One other thing I do. As bigger storage comes out cheaper, I sell off my old drives for a very reasonable price to whoever is looking for a deal. They get an external drive for a pretty nice price - with the understanding it is no longer under warranty. And the money from that sale reduces the cost of buying into the bigger, newer drive with a new warranty and theoretically less likely to die on me.

This is not even the beginning of a perfect system. But it is reasonably cheap and it works well for me; I expect I will continue with it as my digital photo archives build. Just take it as a suggestion, because there are many different ways to do it using varying strategies.

The big, overriding thing is... ALWAYS have a backup of your data somewhere off site. Houses do burn down, floods do happen, etc. Running out of space on my drives I can handle. Losing my data would be a disaster of immense proportions. It has never happened to me, but it happened to a colleague once while I was present. That moment of shock when he realized he'd just lost years of his work was burned into my brain, and I have gone to considerable steps since then to ensure it doesn't happen to me.
04-24-2007, 12:27 AM   #51
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To jfdavis58 -
No need to go through all the clicks and such to tell you what I have. I use the Color management tool from MS on my XP box. Display set to AdobeRGB and Printer set to AdobeRGB.
I do not use Elements unless I have too - I am sorry I bought it (v5.0 + updates) - I would never print out of it due to its nearly brain dead when doing anyting with RAW. I use PPL (set to adobeRGB color space) to convert stuff for everyday use (into jpeg). I use MS Digital Image Suite 2006 (set to AdobeRGB for display and printing). For saving for Costco printing I use LightRoom - and pick the output profile. Not difficult - not the oversaturated Reds inherent to my eye with sRGB.

Now on to better things. PDL
04-24-2007, 01:06 AM   #52
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to Rick

I have a few comments about RAID - background - I am a system administrator supporting 30 odd (out of 150) servers for a medical equipment manufacture. All of the systems I manage use RAID - either RAID 1, RAID 1+0, RAID 5 with a few machines running RAID 0. (problem children)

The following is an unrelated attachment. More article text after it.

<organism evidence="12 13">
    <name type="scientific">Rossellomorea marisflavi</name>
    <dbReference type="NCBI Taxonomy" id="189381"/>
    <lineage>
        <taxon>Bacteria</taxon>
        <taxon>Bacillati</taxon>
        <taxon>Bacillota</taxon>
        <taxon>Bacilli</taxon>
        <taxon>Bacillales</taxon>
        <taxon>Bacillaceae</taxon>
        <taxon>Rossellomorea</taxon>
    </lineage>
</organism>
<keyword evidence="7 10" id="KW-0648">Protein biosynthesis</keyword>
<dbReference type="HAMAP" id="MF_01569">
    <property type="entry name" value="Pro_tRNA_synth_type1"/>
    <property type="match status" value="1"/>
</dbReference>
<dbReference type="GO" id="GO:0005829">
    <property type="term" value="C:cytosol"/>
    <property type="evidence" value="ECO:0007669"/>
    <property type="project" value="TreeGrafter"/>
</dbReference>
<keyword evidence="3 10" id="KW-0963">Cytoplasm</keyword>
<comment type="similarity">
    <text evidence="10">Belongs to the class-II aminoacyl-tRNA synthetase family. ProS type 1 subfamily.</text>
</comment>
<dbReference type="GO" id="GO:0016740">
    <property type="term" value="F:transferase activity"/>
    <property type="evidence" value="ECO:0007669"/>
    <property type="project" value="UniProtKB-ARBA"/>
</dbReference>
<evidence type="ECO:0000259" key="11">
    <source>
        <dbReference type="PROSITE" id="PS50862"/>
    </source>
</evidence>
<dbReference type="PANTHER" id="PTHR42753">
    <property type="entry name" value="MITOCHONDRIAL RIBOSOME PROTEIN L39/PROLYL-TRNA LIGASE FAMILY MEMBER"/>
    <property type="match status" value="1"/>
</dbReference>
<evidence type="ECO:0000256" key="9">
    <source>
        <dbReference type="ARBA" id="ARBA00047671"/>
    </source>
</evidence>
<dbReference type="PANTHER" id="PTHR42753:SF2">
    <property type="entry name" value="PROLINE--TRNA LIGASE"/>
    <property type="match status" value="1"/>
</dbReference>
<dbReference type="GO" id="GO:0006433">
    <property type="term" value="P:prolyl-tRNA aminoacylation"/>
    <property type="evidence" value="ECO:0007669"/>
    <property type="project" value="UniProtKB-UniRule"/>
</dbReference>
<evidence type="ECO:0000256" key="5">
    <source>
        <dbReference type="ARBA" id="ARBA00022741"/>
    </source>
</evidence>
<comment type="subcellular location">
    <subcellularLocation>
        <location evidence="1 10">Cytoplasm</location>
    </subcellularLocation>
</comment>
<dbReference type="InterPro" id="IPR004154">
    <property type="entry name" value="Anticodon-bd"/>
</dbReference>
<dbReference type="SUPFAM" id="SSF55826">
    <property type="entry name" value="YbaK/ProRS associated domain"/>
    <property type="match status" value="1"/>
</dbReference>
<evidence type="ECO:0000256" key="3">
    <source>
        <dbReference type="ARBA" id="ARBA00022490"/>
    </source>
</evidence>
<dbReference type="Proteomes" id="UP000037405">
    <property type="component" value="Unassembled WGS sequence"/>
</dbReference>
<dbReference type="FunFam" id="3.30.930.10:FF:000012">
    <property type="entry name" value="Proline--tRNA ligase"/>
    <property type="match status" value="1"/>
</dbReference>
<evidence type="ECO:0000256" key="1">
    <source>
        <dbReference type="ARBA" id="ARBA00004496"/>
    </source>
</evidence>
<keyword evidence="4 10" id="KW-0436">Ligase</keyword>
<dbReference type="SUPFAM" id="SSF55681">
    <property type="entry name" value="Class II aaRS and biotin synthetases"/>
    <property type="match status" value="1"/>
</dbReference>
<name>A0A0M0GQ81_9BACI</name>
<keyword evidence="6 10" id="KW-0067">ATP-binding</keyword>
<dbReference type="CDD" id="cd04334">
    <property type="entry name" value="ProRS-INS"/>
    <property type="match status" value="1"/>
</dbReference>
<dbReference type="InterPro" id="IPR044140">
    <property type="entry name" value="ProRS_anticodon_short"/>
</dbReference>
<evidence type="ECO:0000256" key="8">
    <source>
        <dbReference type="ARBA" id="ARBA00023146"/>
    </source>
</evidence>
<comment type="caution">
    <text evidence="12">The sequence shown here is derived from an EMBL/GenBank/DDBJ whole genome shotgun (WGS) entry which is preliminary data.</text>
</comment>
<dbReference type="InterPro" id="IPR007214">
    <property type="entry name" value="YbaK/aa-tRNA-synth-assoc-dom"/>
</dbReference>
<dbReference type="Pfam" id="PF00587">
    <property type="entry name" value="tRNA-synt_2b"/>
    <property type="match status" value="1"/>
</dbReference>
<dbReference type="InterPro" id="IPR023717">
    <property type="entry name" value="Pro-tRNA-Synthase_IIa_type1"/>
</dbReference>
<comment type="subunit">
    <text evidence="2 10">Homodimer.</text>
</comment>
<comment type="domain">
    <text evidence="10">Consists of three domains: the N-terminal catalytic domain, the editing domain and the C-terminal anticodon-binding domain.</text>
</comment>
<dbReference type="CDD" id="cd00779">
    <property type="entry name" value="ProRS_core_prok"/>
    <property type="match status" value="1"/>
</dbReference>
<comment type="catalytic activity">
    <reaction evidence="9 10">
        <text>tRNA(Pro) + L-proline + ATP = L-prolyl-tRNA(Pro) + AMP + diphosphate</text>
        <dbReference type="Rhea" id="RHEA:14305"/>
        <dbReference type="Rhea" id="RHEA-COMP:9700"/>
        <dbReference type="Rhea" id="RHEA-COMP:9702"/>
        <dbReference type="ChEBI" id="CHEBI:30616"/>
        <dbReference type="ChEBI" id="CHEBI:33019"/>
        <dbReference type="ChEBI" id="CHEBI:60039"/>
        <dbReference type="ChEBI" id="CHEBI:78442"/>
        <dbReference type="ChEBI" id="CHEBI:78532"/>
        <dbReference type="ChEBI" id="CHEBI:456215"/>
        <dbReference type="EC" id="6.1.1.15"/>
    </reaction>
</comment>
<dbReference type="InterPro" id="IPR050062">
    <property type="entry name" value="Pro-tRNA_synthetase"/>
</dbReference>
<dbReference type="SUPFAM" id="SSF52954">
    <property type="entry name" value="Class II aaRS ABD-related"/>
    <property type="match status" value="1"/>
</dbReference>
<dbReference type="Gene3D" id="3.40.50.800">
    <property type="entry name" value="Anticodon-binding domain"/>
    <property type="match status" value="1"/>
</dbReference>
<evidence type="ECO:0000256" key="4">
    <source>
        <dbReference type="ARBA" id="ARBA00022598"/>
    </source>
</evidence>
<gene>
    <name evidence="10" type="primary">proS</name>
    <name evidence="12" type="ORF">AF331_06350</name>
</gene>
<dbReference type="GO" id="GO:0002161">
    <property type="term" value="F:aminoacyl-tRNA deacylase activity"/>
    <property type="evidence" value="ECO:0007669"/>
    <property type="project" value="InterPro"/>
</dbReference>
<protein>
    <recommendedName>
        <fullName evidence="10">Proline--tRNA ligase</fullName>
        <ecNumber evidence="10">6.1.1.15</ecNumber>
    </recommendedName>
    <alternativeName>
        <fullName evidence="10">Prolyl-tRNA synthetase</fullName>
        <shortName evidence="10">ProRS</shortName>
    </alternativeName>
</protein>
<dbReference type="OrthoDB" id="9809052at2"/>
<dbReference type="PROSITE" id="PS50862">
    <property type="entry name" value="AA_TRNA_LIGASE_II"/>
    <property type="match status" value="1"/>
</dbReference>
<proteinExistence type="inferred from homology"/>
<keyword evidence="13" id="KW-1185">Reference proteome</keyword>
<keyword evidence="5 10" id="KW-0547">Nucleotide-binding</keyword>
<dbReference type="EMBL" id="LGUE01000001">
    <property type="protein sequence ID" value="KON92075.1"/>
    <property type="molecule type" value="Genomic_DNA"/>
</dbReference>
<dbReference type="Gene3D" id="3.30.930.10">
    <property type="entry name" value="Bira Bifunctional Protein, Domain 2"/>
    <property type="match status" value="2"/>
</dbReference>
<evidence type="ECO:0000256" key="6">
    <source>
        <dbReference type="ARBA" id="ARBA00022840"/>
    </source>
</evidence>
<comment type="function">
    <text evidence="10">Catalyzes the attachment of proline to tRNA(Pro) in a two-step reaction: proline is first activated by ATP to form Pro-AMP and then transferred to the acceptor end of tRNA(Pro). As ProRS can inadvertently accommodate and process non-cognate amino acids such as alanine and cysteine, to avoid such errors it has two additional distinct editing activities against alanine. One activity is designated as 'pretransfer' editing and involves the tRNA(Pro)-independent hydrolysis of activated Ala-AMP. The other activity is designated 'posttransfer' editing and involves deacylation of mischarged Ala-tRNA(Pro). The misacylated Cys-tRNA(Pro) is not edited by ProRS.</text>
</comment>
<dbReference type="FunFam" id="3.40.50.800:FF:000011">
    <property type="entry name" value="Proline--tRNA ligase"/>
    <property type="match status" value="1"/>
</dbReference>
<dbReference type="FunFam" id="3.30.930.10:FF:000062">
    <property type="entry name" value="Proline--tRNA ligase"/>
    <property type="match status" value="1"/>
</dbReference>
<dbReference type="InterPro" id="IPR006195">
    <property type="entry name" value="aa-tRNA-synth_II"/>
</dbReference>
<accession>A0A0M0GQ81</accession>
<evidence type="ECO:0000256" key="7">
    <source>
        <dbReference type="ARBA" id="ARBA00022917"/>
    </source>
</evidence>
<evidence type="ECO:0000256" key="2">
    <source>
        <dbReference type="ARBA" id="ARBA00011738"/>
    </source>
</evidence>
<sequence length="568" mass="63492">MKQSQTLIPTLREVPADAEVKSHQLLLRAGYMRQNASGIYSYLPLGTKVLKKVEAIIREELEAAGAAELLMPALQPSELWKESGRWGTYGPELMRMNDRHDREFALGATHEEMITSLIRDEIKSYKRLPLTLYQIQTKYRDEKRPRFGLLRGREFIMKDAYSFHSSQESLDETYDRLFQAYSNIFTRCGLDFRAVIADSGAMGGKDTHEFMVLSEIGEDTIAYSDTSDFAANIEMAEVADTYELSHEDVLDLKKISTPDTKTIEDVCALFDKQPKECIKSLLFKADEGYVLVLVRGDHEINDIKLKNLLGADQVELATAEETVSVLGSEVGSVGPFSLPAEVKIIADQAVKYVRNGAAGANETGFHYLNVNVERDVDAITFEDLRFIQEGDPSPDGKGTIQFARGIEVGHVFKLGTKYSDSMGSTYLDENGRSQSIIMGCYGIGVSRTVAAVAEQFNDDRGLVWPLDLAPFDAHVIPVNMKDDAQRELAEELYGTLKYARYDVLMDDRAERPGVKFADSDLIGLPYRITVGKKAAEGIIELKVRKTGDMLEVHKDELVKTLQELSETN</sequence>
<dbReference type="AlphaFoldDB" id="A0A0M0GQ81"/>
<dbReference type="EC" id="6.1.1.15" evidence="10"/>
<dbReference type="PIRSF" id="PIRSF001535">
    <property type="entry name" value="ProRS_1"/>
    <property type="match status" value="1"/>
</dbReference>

Of these systems there is about 14TB of direct attached storage on disks ranging from 18.5GB to 300GB per spindle.

Your comment about RAID 1 (mirroring) and file corruption. Major misconception - RAID does not "fix" or resolve file corruption - RAID provides fault tollerance to hardware failure. If you have a corrupted file on RAID 1 or RAID 5 the file is still corrupted.

RAID 0 -- spanning two or more spindles where the OS sees only one drive.
if you have three drives at 100GB each - the system sees 300GB - one spindle fails - your toast. There are utilities that will allow you to recover, but they are costly in terms of physical data recover and having your system down for long periods of time. pro - fast writes acts like a big drive - con - see the above -- no fault tollerance.

RAID 1 - mirroring - two drives - the OS sees one drive
if you have two 100GB drives the system will see only 100GB - the drives are essentially clones. One drive fails, the other keeps on trucking. Pro - fault tollerance and fast writes. con - costly and risk of having the other drive fail while the bad boy is being replaced.

RAID 1+0 - mirroring with stripping - the OS sees one drive.
you need 4 drives
drive 1 mirrored to drive 2
drive 3 mirrored to drive 4
the resultant drives 1-2 and 3-4 are stripped to make drive 5
pro - fast writes and reads just like RAID 0 and fault tollerant - you can lose two drives and still be alive. Con: costly very expensive in this case with 100GB drives you get 200GB with 400GB worth of spindles.

RAID 5 - Stripping with parity - requires 3 drives at minum.
on each drive you write data as follows: (go along with me here)
D D P
P D D
D P D where D = Data and P = parity each column is a spindle each row is a data stripe.
Note: for each colum if you lose one spindle you the system can regenerate the lost data from the parity stripe.
Pro - fault tollerant - fast reads. con: slow writes - each time a write occurs the system must calculate the lost data. Also when rebuilding the array - costly in terms of overall system performance. costly you get 200GB out of 300GB worth of spindles.